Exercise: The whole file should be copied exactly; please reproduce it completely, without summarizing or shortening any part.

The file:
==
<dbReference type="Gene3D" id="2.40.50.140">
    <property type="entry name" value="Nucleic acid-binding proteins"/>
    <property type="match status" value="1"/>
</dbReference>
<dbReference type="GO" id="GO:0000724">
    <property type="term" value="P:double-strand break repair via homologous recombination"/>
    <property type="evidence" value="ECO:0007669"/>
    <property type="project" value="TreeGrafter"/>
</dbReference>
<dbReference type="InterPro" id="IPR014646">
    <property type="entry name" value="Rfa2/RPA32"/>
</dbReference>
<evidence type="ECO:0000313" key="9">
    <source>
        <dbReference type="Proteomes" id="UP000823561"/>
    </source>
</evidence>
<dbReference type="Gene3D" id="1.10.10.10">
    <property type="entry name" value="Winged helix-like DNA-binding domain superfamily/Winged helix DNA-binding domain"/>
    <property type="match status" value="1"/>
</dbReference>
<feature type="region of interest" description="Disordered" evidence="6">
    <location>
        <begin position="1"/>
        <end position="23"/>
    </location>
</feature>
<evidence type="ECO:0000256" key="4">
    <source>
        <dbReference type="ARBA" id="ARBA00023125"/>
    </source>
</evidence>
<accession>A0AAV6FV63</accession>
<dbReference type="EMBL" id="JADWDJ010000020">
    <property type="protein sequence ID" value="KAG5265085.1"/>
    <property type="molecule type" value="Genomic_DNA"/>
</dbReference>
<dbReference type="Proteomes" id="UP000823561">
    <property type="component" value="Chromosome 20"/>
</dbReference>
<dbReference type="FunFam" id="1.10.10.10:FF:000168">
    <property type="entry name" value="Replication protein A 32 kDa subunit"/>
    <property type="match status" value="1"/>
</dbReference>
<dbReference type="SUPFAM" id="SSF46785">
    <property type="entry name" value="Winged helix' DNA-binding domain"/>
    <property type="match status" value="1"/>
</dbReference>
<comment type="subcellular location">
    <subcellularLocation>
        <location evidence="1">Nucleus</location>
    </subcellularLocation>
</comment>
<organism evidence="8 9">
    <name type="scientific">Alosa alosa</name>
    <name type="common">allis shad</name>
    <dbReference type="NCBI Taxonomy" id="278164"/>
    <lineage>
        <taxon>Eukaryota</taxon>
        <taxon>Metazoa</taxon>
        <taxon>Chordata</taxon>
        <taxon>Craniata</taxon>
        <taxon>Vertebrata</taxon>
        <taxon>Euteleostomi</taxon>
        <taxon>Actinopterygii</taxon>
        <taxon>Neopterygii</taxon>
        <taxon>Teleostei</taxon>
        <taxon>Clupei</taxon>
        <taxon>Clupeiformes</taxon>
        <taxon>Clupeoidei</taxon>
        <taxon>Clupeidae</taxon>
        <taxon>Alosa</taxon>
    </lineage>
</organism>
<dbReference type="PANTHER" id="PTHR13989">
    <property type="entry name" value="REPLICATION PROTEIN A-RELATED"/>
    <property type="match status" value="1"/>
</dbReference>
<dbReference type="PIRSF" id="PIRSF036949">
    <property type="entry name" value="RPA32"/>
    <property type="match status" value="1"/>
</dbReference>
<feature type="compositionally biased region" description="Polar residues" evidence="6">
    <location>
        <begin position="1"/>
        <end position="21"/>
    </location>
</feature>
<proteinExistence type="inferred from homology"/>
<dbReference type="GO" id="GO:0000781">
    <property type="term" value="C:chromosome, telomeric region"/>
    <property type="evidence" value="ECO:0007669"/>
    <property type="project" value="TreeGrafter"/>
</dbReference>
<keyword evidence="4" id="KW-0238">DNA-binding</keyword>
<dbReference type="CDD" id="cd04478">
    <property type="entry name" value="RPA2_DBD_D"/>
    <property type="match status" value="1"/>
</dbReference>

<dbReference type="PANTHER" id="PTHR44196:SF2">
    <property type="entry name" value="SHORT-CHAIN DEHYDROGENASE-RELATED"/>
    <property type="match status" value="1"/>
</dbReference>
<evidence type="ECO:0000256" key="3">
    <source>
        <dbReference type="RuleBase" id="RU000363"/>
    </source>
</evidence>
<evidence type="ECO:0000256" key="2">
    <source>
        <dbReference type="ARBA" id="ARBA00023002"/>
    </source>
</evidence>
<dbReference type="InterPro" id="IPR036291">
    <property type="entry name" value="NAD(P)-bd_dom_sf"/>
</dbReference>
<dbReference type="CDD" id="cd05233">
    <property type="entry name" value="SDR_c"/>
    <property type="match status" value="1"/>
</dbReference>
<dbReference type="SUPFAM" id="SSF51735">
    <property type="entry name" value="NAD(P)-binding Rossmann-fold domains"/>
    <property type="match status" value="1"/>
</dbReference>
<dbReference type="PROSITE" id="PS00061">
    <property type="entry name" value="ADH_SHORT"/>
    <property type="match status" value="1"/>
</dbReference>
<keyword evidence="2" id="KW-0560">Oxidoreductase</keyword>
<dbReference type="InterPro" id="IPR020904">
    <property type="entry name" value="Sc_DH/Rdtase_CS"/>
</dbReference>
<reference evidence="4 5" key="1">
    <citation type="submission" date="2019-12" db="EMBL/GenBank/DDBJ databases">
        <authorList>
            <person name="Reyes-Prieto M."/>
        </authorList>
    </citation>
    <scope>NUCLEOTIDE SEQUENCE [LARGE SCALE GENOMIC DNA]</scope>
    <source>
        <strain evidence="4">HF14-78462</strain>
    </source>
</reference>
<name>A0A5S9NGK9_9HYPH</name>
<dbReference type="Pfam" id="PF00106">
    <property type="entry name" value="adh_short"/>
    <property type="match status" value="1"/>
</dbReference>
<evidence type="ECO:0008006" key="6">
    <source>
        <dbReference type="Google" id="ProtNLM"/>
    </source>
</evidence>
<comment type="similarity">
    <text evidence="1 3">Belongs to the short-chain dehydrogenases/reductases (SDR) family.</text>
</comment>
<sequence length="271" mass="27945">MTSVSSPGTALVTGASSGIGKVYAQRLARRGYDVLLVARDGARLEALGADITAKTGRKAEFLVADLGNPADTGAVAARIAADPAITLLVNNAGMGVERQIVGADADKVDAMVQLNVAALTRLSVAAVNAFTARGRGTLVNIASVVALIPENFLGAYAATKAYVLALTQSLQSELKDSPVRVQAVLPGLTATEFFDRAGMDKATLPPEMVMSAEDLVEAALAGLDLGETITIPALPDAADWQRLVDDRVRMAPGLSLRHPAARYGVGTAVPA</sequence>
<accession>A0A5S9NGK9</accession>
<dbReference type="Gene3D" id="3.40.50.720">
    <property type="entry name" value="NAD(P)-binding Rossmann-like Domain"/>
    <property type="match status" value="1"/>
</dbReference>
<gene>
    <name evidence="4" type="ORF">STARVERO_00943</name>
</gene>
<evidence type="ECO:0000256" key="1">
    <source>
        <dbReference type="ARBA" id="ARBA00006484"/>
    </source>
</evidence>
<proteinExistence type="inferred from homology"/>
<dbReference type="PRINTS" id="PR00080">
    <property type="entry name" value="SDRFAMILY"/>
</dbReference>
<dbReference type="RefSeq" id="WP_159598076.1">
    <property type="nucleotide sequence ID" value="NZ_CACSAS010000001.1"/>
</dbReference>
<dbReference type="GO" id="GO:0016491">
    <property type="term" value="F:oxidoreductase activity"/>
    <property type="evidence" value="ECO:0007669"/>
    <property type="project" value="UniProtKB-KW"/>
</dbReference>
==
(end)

<dbReference type="Gene3D" id="2.40.50.140">
    <property type="entry name" value="Nucleic acid-binding proteins"/>
    <property type="match status" value="1"/>
</dbReference>
<dbReference type="GO" id="GO:0000724">
    <property type="term" value="P:double-strand break repair via homologous recombination"/>
    <property type="evidence" value="ECO:0007669"/>
    <property type="project" value="TreeGrafter"/>
</dbReference>
<dbReference type="InterPro" id="IPR014646">
    <property type="entry name" value="Rfa2/RPA32"/>
</dbReference>
<evidence type="ECO:0000313" key="9">
    <source>
        <dbReference type="Proteomes" id="UP000823561"/>
    </source>
</evidence>
<dbReference type="Gene3D" id="1.10.10.10">
    <property type="entry name" value="Winged helix-like DNA-binding domain superfamily/Winged helix DNA-binding domain"/>
    <property type="match status" value="1"/>
</dbReference>
<feature type="region of interest" description="Disordered" evidence="6">
    <location>
        <begin position="1"/>
        <end position="23"/>
    </location>
</feature>
<evidence type="ECO:0000256" key="4">
    <source>
        <dbReference type="ARBA" id="ARBA00023125"/>
    </source>
</evidence>
<accession>A0AAV6FV63</accession>
<dbReference type="EMBL" id="JADWDJ010000020">
    <property type="protein sequence ID" value="KAG5265085.1"/>
    <property type="molecule type" value="Genomic_DNA"/>
</dbReference>
<dbReference type="Proteomes" id="UP000823561">
    <property type="component" value="Chromosome 20"/>
</dbReference>
<dbReference type="FunFam" id="1.10.10.10:FF:000168">
    <property type="entry name" value="Replication protein A 32 kDa subunit"/>
    <property type="match status" value="1"/>
</dbReference>
<dbReference type="SUPFAM" id="SSF46785">
    <property type="entry name" value="Winged helix' DNA-binding domain"/>
    <property type="match status" value="1"/>
</dbReference>
<comment type="subcellular location">
    <subcellularLocation>
        <location evidence="1">Nucleus</location>
    </subcellularLocation>
</comment>
<organism evidence="8 9">
    <name type="scientific">Alosa alosa</name>
    <name type="common">allis shad</name>
    <dbReference type="NCBI Taxonomy" id="278164"/>
    <lineage>
        <taxon>Eukaryota</taxon>
        <taxon>Metazoa</taxon>
        <taxon>Chordata</taxon>
        <taxon>Craniata</taxon>
        <taxon>Vertebrata</taxon>
        <taxon>Euteleostomi</taxon>
        <taxon>Actinopterygii</taxon>
        <taxon>Neopterygii</taxon>
        <taxon>Teleostei</taxon>
        <taxon>Clupei</taxon>
        <taxon>Clupeiformes</taxon>
        <taxon>Clupeoidei</taxon>
        <taxon>Clupeidae</taxon>
        <taxon>Alosa</taxon>
    </lineage>
</organism>
<dbReference type="PANTHER" id="PTHR13989">
    <property type="entry name" value="REPLICATION PROTEIN A-RELATED"/>
    <property type="match status" value="1"/>
</dbReference>
<dbReference type="PIRSF" id="PIRSF036949">
    <property type="entry name" value="RPA32"/>
    <property type="match status" value="1"/>
</dbReference>
<feature type="compositionally biased region" description="Polar residues" evidence="6">
    <location>
        <begin position="1"/>
        <end position="21"/>
    </location>
</feature>
<proteinExistence type="inferred from homology"/>
<dbReference type="GO" id="GO:0000781">
    <property type="term" value="C:chromosome, telomeric region"/>
    <property type="evidence" value="ECO:0007669"/>
    <property type="project" value="TreeGrafter"/>
</dbReference>
<keyword evidence="4" id="KW-0238">DNA-binding</keyword>
<dbReference type="CDD" id="cd04478">
    <property type="entry name" value="RPA2_DBD_D"/>
    <property type="match status" value="1"/>
</dbReference>

<dbReference type="PANTHER" id="PTHR44196:SF2">
    <property type="entry name" value="SHORT-CHAIN DEHYDROGENASE-RELATED"/>
    <property type="match status" value="1"/>
</dbReference>
<evidence type="ECO:0000256" key="3">
    <source>
        <dbReference type="RuleBase" id="RU000363"/>
    </source>
</evidence>
<evidence type="ECO:0000256" key="2">
    <source>
        <dbReference type="ARBA" id="ARBA00023002"/>
    </source>
</evidence>
<dbReference type="InterPro" id="IPR036291">
    <property type="entry name" value="NAD(P)-bd_dom_sf"/>
</dbReference>
<dbReference type="CDD" id="cd05233">
    <property type="entry name" value="SDR_c"/>
    <property type="match status" value="1"/>
</dbReference>
<dbReference type="SUPFAM" id="SSF51735">
    <property type="entry name" value="NAD(P)-binding Rossmann-fold domains"/>
    <property type="match status" value="1"/>
</dbReference>
<dbReference type="PROSITE" id="PS00061">
    <property type="entry name" value="ADH_SHORT"/>
    <property type="match status" value="1"/>
</dbReference>
<keyword evidence="2" id="KW-0560">Oxidoreductase</keyword>
<dbReference type="InterPro" id="IPR020904">
    <property type="entry name" value="Sc_DH/Rdtase_CS"/>
</dbReference>
<reference evidence="4 5" key="1">
    <citation type="submission" date="2019-12" db="EMBL/GenBank/DDBJ databases">
        <authorList>
            <person name="Reyes-Prieto M."/>
        </authorList>
    </citation>
    <scope>NUCLEOTIDE SEQUENCE [LARGE SCALE GENOMIC DNA]</scope>
    <source>
        <strain evidence="4">HF14-78462</strain>
    </source>
</reference>
<name>A0A5S9NGK9_9HYPH</name>
<dbReference type="Pfam" id="PF00106">
    <property type="entry name" value="adh_short"/>
    <property type="match status" value="1"/>
</dbReference>
<evidence type="ECO:0008006" key="6">
    <source>
        <dbReference type="Google" id="ProtNLM"/>
    </source>
</evidence>
<comment type="similarity">
    <text evidence="1 3">Belongs to the short-chain dehydrogenases/reductases (SDR) family.</text>
</comment>
<sequence length="271" mass="27945">MTSVSSPGTALVTGASSGIGKVYAQRLARRGYDVLLVARDGARLEALGADITAKTGRKAEFLVADLGNPADTGAVAARIAADPAITLLVNNAGMGVERQIVGADADKVDAMVQLNVAALTRLSVAAVNAFTARGRGTLVNIASVVALIPENFLGAYAATKAYVLALTQSLQSELKDSPVRVQAVLPGLTATEFFDRAGMDKATLPPEMVMSAEDLVEAALAGLDLGETITIPALPDAADWQRLVDDRVRMAPGLSLRHPAARYGVGTAVPA</sequence>
<accession>A0A5S9NGK9</accession>
<dbReference type="Gene3D" id="3.40.50.720">
    <property type="entry name" value="NAD(P)-binding Rossmann-like Domain"/>
    <property type="match status" value="1"/>
</dbReference>
<gene>
    <name evidence="4" type="ORF">STARVERO_00943</name>
</gene>
<evidence type="ECO:0000256" key="1">
    <source>
        <dbReference type="ARBA" id="ARBA00006484"/>
    </source>
</evidence>
<proteinExistence type="inferred from homology"/>
<dbReference type="PRINTS" id="PR00080">
    <property type="entry name" value="SDRFAMILY"/>
</dbReference>
<dbReference type="RefSeq" id="WP_159598076.1">
    <property type="nucleotide sequence ID" value="NZ_CACSAS010000001.1"/>
</dbReference>
<dbReference type="GO" id="GO:0016491">
    <property type="term" value="F:oxidoreductase activity"/>
    <property type="evidence" value="ECO:0007669"/>
    <property type="project" value="UniProtKB-KW"/>
</dbReference>